It was slightly disturbing how much fun I had watching Hunger, director Steve McQueen’s grimmer-than-grim, fact-based interpretation of the 1981 Irish hunger strike to protest the political status of IRA members imprisoned in Northern Ireland. “Fun” maybe isn’t the first word you would associate with such a stone cold bummer of a film, but somewhere amid all the brutal prisoner abuse, body horror, and shit-smeared walls, the film helped me forget my own troubles, and, perversely, helped cheer me up. When people talk about film being an escapist art form, I guess what they usually mean is something fun and frothy involving Avatarism or Hogwarts or whatever. But sometimes something as miserablist as Hunger can be just as effective.
While back in Utah to visit the family over Christmas, a cheerful outing to the ol’ ski hill quickly turned into a thrice-fractured shoulder, emergency surgery, and twenty thousand dollars of medical bills not covered by my insurance, which was due to be activated-I shit you not-THE VERY NEXT DAY following the 30 day waiting period for coverage for new employees at my new job. I know, I know. Boo fucking hoo. But there’s more. The day I flew home, my girlfriend was in a huge car wreck on the 405 and was spirited away via ambulance to Long Beach Memorial. I rushed directly from the airport to the hospital in my narcoticized, oxycodone-addled state to the hospital busted wing and all to find my best friend/life partner laying flat on a backboard, neckbrace on, face covered in blood (she was ultimately OK, thank God).
Also, I broke my glasses and my cat was mildly sick for about a day and a half. So far, 2011 = total fucking clown party.
Which is why it was such a relief to dial up Hunger on Netflix Watch Instant. Sometimes you watch a film for the right reason, like to educate yourself about important goings-on in recent world history, or to feel inspired by the depths of one man’s total devotion to a single cause, even at the expense of his own life. But other times you just wanna see somebody get their shit wrecked even harder than yours did. And in Hunger, protagonist Bobby Sands and his IRA cohorts get their shit wrecked wrecked. We’re talking brutal beatdowns at the hands of overstressed, ill-tempered prison guards. We’re talking damp, dirty jail cells caked in urine and feces. We’re talking indelicate anal cavity searches. We’re talking suicide via the most protracted, painful, and aesthetically upsetting means possible.
Hunger depicts suffering with the kind of fetishistic detail not seen since Mel Gibson’s The Passion, which is why I found my response to it so odd, and maybe a little disturbing. Was it schadenfreude? Or was I just relieved that my situation wasn’t that bad. It’s comforting to know that, despite how profound your own psychic and physical pain may feel to you, you’re usually only scratching the surface of human misery. Maybe that’s why, as I sat in bed hunched over my laptop, Netflix open, unable to move even one inch for fear of sending tendrils of pain shooting through my entire body, I finally, for the first time since the accident, felt… OK.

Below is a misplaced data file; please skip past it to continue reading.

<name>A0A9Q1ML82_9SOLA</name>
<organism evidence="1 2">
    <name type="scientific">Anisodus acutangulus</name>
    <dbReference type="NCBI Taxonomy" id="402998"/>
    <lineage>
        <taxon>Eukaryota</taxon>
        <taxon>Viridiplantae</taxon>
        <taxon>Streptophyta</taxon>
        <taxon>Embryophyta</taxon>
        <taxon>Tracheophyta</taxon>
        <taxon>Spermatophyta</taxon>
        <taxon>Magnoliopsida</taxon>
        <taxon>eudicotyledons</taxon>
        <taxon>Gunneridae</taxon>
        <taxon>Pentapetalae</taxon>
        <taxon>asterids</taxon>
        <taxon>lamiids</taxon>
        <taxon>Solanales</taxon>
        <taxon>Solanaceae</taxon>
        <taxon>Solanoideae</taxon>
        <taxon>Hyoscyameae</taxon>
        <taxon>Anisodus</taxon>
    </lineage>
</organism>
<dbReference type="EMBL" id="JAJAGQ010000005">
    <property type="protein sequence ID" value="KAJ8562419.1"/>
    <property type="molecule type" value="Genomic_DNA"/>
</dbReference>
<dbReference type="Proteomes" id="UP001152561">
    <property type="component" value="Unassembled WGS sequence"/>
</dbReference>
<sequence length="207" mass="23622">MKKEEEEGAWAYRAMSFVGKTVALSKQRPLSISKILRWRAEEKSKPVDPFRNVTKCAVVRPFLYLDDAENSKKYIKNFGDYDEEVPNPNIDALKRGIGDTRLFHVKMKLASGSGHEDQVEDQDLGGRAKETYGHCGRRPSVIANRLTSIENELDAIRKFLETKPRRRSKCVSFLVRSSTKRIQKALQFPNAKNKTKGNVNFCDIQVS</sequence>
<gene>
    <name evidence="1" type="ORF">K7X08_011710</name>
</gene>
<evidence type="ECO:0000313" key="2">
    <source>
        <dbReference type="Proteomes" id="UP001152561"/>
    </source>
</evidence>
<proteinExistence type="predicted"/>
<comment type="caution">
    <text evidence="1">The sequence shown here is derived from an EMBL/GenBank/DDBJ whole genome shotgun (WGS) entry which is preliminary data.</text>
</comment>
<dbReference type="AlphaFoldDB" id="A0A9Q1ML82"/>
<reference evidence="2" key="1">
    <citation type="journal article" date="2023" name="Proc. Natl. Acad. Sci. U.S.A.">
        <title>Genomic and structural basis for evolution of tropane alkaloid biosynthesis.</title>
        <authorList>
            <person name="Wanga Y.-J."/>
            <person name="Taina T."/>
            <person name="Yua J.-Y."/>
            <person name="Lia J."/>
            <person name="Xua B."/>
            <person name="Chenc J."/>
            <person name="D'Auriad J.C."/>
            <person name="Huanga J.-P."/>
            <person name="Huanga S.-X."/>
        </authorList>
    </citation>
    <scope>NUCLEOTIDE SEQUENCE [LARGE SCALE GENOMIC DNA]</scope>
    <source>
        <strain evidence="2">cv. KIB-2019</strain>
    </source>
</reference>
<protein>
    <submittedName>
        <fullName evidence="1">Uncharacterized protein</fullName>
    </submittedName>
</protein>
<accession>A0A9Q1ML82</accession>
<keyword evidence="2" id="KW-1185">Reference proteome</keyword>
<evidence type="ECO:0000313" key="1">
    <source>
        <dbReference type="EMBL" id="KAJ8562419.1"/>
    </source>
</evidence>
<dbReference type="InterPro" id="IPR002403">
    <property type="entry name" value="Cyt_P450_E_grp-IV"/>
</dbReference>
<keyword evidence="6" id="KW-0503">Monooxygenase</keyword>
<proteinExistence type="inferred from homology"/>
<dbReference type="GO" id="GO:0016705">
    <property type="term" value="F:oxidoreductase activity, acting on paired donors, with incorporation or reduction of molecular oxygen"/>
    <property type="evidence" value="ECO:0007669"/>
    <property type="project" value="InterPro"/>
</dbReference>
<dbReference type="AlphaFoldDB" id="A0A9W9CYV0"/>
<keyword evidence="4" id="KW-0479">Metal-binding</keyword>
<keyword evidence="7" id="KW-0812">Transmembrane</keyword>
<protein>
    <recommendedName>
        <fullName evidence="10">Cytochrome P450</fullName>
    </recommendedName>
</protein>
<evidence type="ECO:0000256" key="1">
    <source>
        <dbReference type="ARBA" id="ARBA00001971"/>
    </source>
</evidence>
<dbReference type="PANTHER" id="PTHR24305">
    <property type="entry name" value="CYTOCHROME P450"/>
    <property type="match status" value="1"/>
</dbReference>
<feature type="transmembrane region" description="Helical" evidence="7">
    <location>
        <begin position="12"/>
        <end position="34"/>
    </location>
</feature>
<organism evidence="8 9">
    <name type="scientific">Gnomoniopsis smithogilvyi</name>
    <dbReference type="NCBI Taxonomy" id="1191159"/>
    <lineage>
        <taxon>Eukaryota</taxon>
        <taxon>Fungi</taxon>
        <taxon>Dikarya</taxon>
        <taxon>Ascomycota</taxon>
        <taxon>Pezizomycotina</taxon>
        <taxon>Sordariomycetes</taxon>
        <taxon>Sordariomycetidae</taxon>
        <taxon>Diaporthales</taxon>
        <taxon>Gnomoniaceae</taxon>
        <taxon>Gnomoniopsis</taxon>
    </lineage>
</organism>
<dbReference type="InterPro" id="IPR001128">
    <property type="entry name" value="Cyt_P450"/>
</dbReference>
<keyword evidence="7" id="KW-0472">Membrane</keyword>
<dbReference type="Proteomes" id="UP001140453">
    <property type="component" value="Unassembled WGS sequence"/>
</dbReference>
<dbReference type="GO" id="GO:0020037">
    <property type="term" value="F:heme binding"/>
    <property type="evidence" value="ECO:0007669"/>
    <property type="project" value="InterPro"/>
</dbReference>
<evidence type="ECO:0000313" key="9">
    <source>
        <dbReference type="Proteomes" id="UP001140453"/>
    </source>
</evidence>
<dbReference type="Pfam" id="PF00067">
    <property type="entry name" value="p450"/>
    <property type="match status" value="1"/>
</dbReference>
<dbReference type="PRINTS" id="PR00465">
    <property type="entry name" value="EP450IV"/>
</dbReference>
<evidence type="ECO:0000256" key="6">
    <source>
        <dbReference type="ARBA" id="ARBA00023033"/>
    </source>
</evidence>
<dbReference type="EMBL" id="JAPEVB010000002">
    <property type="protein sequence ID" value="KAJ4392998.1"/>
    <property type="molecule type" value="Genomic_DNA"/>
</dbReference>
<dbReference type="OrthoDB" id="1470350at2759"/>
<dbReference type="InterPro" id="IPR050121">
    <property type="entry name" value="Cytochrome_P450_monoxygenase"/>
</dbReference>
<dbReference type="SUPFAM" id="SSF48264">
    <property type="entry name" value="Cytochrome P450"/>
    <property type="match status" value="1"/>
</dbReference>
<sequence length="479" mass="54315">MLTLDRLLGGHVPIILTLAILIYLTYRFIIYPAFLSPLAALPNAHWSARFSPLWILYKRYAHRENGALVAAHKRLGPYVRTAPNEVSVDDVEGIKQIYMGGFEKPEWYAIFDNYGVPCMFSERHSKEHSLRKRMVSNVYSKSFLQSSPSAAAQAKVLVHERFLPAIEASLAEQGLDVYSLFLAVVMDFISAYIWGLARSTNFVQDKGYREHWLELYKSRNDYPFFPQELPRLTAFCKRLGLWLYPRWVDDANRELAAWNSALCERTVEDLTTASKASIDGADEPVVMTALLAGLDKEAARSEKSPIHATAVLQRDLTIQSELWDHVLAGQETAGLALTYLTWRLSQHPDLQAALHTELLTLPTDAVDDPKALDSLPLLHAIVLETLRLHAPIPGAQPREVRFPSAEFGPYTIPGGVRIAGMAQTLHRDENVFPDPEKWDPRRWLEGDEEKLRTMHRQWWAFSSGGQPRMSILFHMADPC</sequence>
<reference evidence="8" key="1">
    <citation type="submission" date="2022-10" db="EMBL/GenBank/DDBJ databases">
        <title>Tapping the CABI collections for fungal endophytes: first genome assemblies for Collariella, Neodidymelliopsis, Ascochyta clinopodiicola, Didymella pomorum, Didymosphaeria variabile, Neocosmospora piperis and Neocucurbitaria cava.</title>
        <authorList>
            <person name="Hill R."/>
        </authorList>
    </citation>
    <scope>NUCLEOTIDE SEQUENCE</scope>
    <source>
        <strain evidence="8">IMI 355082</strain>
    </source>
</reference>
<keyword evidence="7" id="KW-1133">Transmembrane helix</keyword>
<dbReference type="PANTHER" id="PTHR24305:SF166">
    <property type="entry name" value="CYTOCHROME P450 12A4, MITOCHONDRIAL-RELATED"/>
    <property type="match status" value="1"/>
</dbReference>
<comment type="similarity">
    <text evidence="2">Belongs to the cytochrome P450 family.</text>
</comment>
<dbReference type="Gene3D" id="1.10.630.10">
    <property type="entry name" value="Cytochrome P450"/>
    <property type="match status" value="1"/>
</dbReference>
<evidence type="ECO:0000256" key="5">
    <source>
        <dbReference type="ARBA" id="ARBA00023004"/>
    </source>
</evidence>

But maybe it was just the simple pleasures of watching a well-made movie. Cinema’s ability to distract is the primary component to its appeal. At this point in popular culture, the examination of entertainment’s narcotic-like effects is an entire sub-genre unto itself, turning up as the key plot point in both David Foster Wallace’s Infinite Jest and William Shatner’s TekWar, the two most important literary works of the last 25 years. Generally, these works take a reliably critical attitude toward the idea of turning off one’s consciousness in favor of being swept up in Entertainment’s loving, smothering embrace. But sometimes escapism is necessary as a survival mechanism.
But conversely, the virtues of escapism have themselves become cliché. Think Jonathan Pryce’s fantastical flights of fancy in Terry Gilliam’s Brazil, or the imaginations of the young heroes (?) of Peter Jackson’s Heavenly Creatures. These films act as antidotes to kind of anti-entertainment paranoia on display in such techno-thrillers as Strange Days and 1995’s era-defining TekWar: The Movie, starring William Shatner. Neither Days nor Creatures end well for their protagonists, but each film illustrates what is beneficial about leaving your earthly worries behind in favor of immersive fantasy narratives. Both films are, at their core, movies about escapism.